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Azerbaijan has an ancient history of winemaking

Grapes“There are gardens in our mountains where branches grow heavy with black grapes. We squeeze the juice from these grapes and make red wine. Those who drink the wine become inebriated.”

These are verses from the medieval epic poem “Kitabi Dada Gorgud” (Book of Dada Gorgud) created in the 7th-11th centuries, which describe scenes of winemaking in Azerbaijan.

Wine is an alcoholic drink made from fermented grapes or other fruits. The natural chemical balance of grapes allows them to ferment without the addition of sugar, acids, enzymes, water, or other nutrients.

Wines made from fruits other than grapes are usually named after the fruit from which they are produced (for example, pomegranate wine, apple wine or elderberry wine), and are also called fruit wine.

The history of winemaking dates back to ancient times. As one of the main wine producers in the Caspian Sea region, Azerbaijan has an ancient history of winemaking, which is proven by archeological findings in different regions of the country.

For instance, archeologists have found jars with remains of wine buried in the Goygol region, and stone fermentation and storage vessels that included residue and grape seeds in the digs of settlements in Kultepe, Karabakhlar and Galajig. All the findings date back to the second millennium BCE.

Greek historian Strabo mentioned Azerbaijani wine in the first century BCE. Arabic historians and geographers Abu’l-Fida, Al-Masudi, Ibn Hawqal, and Al-Muqaddasi have described the extensive viticulture around Ganja and Barda even after the Islamic conquest.

During the Middle Ages, drinking wine was strictly prohibited by Islam, but it was used by the ruling class. Some representatives of the nobility in Azerbaijan used wine to alleviate tiredness or entertain their guests.

Because Azerbaijan’s medieval wine was strong, people diluted it with water before drinking it. It was called “mey” in Azerbaijani.

Wine made from grapes was called “sharab”, while wine made from other fruits such as apples, pomegranates, and mulberry was known as “nabiz”. In addition, many types of wine were named “chakhir.”

Wine was also used for medical purposes in the Middle Ages. Avicenna pointed out that drinking a small amount of wine was good for the stomach and other organs.

In his writings in 1311, historian and scholar Yusuf ibn Ismail al-Kutubi noted that small doses of medical wines strengthen the sense organs and the whole body. Medical wines treat melancholy, depression, and bad moods, reduce anger and nervousness, give humans courage and generosity, and counter the effects of various poisons.

Winemaking improved with the arrival of German immigrants from Wurttemberg to Azerbaijan in the early 19th century. Afterwards, the wine industry was developed and enhanced by hefty investments. Famous German family businesses such as the Vohrer Brothers and the Hummel family based in Helenendorf industrialized wine production, making it competitive with European wines.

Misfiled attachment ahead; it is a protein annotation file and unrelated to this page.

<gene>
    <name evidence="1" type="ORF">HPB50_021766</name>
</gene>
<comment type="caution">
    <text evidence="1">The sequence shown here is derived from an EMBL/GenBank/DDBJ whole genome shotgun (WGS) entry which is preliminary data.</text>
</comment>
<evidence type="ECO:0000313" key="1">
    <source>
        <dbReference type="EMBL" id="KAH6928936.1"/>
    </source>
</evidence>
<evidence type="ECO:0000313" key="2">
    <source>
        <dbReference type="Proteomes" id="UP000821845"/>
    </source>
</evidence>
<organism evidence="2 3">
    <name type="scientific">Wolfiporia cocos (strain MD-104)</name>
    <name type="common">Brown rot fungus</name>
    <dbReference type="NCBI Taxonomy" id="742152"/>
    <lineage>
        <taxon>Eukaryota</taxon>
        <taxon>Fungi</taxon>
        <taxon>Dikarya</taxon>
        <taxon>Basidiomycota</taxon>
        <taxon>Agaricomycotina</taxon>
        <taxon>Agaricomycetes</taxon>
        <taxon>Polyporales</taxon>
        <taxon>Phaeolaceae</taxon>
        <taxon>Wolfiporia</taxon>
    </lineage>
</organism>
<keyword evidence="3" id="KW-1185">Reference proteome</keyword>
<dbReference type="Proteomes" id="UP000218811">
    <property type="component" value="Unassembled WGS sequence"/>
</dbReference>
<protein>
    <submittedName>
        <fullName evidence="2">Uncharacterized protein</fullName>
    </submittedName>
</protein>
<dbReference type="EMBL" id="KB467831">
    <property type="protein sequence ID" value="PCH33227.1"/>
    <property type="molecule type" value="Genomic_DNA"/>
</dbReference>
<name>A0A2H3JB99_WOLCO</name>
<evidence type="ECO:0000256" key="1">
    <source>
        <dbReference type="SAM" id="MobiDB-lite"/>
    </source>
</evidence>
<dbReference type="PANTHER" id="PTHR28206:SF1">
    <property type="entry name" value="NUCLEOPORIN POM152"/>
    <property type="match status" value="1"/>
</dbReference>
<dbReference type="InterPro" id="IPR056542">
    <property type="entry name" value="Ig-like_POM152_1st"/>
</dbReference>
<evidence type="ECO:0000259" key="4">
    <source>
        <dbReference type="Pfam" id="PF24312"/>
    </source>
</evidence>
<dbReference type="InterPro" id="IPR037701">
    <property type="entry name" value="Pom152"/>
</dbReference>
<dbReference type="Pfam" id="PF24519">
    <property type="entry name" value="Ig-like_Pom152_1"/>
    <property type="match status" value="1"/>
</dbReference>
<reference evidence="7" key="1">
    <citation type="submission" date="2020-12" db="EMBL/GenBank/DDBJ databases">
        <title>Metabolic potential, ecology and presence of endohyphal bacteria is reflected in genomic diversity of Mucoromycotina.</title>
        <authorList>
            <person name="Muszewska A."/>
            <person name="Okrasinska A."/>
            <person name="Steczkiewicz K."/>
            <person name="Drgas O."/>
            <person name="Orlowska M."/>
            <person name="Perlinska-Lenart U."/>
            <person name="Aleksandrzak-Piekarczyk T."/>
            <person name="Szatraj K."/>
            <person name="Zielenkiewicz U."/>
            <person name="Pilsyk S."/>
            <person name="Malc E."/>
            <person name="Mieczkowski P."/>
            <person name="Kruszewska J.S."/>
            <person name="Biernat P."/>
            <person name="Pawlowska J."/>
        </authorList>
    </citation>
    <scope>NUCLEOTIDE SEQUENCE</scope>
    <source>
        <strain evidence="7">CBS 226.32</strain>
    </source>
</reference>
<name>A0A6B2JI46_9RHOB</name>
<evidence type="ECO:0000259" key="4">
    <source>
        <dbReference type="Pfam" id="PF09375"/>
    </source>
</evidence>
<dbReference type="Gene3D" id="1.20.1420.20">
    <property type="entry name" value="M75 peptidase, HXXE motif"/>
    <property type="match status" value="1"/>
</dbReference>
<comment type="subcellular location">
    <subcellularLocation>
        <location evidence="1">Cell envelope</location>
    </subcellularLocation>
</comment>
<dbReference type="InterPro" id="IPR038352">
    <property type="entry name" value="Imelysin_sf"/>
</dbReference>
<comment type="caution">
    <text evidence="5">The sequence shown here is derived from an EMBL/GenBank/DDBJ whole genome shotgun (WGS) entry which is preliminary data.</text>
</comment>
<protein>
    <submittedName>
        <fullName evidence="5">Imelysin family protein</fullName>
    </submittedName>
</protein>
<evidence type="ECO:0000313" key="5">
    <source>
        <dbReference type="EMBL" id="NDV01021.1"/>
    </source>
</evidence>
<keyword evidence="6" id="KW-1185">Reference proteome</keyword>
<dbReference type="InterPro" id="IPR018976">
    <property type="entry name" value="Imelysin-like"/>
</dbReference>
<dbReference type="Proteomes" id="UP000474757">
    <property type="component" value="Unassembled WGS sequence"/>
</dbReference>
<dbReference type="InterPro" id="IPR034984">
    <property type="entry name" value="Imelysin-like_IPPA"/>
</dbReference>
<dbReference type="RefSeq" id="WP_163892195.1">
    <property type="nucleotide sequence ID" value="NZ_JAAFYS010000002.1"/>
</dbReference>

According to historians, there are more than 450 different categories of wild grapes found in Azerbaijan which have been used for winemaking throughout the country’s history.

The wine brands used in Azerbaijan in the Middle Ages are Reyhani, Jumhuri, Mishmish, Valani, Arastun, Handigun, and Salmaveyh. None of these names are used today and they have been replaced by brand names such as Shahdagh, Chinar, Sadili, Aghdam, Kurdamir, Agstafa, and Madrasali.

Among the grape varieties used to produce Azerbaijani wine are Pinot Noir, Rkatsiteli, Pinot Blanc, Aligote, Matrassa, Podarok Magaracha, Pervenets Magaracha, Ranni Magaracha, Doina, Viorica, and Kishmish Moldavski.

Local grape varieties in Azerbaijan include White Shani, Derbendi, Nail, Bayanshire, Gamashara, Ganja Pink, Bendi, Madrasa, Black Shani, Zeynabi, Misgali, Khindogni, Agdam Kechiemdzheyi, Tebrizi, and Marandi.

Azerbaijan has all the natural conditions -mountainous terrain and close location to the Caspian Sea- for the development and expansion of winemaking.

Wine is produced in several regions of Azerbaijan. Vineyards are found at the foothills of the Caucasus Mountains and in the Kur-Araz lowlands. Ganja, Nagorno-Karabakh, Shirvan, and Nakhchivan have emerged as centers of wine production in Azerbaijan in the 21st century.

Vineyards in these regions account for about 7 percent of the country’s cultivated land. The regions are famous for 17 vine and 16 table grape varieties.

Currently, there are nearly 10 wineries and vineyards that produce wine in the country. The largest one is Vinagro, created in 2006. Exports to other countries are steadily growing due to the good quality of Azerbaijani wine products. Most of these products are currently destined for Russian and European markets. Since the restoration of Azerbaijan Azerbaijan’s independence in 1991, the Azerbaijani wines have won 27 prizes at international competitions.

AzerNews

by By Aynur Karimova

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